Overview Of Spleeter: A Music Source Separation Engine

Spleeter is a source separation Python library created by the Deezer R&D team for various types of source separation tasks.
Spleeter

Spleeter is a source separation Python library created by the Deezer R&D team(Deezer is a music streaming platform like Spotify). It comes with pre-trained state-of-the-art models built using Tensorflow for various types of source separation tasks. But what is source separation? Source separation can be thought of as speaker diarization but for music. The speaker diarization models have to differentiate between the voices of different speakers and then split the original audio into multiple tracks corresponding to each speaker. Similarly, the source separation models have to differentiate between the different stems(sources) of audio in a music track, these stems can be the vocals, the sound of a particular instrument, or the sound of a group of instruments. Spleeter contains pre-trained models for the following source separation tasks:

  • 2 stems separation: vocals/accompaniment separation 
  • 4 stems separation: vocals, bass, drums, and other
  • 5 stems separation: vocals, bass, drums, piano, and other 

It is the first tool to offer 5 stems separation. Spleeter allows you to train your own source separation models or fine-tune the pre-trained ones for specific use-cases.

Architecture & Approach

The pre-trained models in Spleeter are U-Nets, i.e.,  encoder/decoder convolutional neural networks(CNN) with skip connections. The U-Nets are 12 layers deep, 6 layers for the encoder and 6 for the decoder. The models were trained on internal dataset from Deezer using L1-norm loss between masked input mix spectrograms and target spectrograms.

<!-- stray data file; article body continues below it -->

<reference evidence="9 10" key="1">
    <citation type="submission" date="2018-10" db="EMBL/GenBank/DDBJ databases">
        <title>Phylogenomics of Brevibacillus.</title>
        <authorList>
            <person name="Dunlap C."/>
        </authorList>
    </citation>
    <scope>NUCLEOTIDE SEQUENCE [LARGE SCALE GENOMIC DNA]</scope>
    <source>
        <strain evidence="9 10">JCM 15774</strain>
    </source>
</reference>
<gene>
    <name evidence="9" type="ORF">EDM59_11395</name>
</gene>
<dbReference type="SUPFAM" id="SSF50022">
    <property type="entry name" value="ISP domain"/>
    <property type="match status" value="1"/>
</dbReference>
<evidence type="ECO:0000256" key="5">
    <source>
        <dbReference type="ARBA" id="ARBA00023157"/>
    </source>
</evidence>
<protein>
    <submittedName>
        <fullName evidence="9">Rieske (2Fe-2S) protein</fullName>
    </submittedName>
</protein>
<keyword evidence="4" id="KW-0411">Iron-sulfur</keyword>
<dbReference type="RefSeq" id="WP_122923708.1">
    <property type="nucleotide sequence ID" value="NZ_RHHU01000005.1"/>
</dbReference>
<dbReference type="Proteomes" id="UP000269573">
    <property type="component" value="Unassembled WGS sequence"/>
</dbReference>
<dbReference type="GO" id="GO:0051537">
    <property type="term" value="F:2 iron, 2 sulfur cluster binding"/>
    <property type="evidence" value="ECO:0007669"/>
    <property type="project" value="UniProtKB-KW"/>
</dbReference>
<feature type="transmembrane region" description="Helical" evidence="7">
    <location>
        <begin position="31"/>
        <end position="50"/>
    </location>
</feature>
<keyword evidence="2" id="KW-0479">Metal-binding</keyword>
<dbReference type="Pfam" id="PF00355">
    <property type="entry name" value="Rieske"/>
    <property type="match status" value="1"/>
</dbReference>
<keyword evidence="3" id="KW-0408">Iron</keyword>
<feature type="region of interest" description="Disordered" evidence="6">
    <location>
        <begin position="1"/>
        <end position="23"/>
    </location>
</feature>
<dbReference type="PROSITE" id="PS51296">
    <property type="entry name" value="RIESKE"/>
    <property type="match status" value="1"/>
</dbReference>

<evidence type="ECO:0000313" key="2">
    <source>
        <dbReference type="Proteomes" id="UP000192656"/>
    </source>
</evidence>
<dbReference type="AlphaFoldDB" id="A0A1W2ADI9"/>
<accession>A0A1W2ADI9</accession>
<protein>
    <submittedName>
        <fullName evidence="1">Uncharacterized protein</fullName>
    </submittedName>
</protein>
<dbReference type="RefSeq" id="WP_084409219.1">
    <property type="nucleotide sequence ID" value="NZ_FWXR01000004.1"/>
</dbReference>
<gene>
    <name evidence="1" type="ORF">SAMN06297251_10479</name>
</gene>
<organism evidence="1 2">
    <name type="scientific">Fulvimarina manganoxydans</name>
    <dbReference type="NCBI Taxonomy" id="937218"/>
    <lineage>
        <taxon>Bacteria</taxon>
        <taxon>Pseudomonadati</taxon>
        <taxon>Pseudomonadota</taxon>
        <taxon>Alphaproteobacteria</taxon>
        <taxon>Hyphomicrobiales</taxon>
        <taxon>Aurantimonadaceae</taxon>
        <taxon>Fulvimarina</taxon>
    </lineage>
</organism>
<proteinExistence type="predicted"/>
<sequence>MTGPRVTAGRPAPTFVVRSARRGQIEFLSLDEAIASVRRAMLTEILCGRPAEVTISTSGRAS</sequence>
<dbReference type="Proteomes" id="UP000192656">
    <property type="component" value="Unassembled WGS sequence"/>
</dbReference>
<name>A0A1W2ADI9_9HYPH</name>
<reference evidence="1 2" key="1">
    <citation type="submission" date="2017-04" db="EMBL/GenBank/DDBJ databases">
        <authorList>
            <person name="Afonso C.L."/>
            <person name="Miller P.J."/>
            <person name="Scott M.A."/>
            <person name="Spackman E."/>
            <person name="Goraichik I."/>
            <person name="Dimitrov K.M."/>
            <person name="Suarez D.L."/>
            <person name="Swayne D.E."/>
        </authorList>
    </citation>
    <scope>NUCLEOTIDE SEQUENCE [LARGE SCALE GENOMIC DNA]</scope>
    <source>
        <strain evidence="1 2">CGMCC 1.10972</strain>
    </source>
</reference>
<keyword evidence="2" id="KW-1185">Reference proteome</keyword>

These models were compared with Open-Umix on the musdb18 dataset.  Open-Umix is another openly available music source separation system with state-of-the-art performance. The important point about this comparison is that the Spleeter models weren’t trained or optimized on this dataset. Standard source separation metrics were used for the comparison, namely Signal to Distorsion Ratio (SDR), Signal to Artifacts Ratio (SAR), Signal to Interference Ratio (SIR), and source Image to Spatial distortion Ratio (ISR). 

For most metrics, Spleeter is competitive with Open-Unmix, especially in terms of the Signal to Distorsion Ratio. Not only that, Spleeter is also very fast as it can separate a mixed audio file into 4 stems 100 times faster than real-time on a single GPU.

Music Source Separation with Spleeter

  1. Install Spleeter

Spleeter has two dependencies:

  • ffmpeg
  • libsndfile (optional, only needed for evaluation)

Install from PyPI.

pip install spleeter

  1. Get the audio file(s) for source separation. We’ll be using the demo audio file included in the Spleeter repository. 

wget https://github.com/deezer/spleeter/raw/master/audio_example.mp3

  1. Run the default two stem separation model 

spleeter separate -o output/ audio_example.mp3

If you’re running this in a Windows CLI, you might run into an error. Use python -m spleeter instead of just spleeter to run the models.

This will create a new folder in the -o directory, output/,  with the name of the input track,  audio_example in our case. Navigate to this folder and you should find two files: vocals.wav and accompaniment.wav.

Default two stem spleeter model output
  1. Now, let’s try the five stems model

spleeter separate -o output -p spleeter:4stems audio_example.mp3

Spleeter 5 stems model output

This time, it will generate five files: vocals.wav, bass.wavpiano.wav, drums.wav and, other.wav

Last Epoch (Endnote)

This post discussed Spleeter, a tool for music source separation with pre-trained models. These pre-trained models have already been incorporated into several professional audio software like Acon Digital, VirtualDJ, and Algoriddim. It can also be used for a plethora of Music Information Retrieval (MIR) tasks, such as:

  • Vocal lyrics analysis tasks like audio-lyrics alignment and lyrics transcription
  • Singer identification
  • Mood or genre classification
  • Music transcription tasks like chord transcription, drum transcription, chord estimation, and beat tracking
  • Vocal melody extraction
References

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Aditya Singh
A machine learning enthusiast with a knack for finding patterns. In my free time, I like to delve into the world of non-fiction books and video essays.

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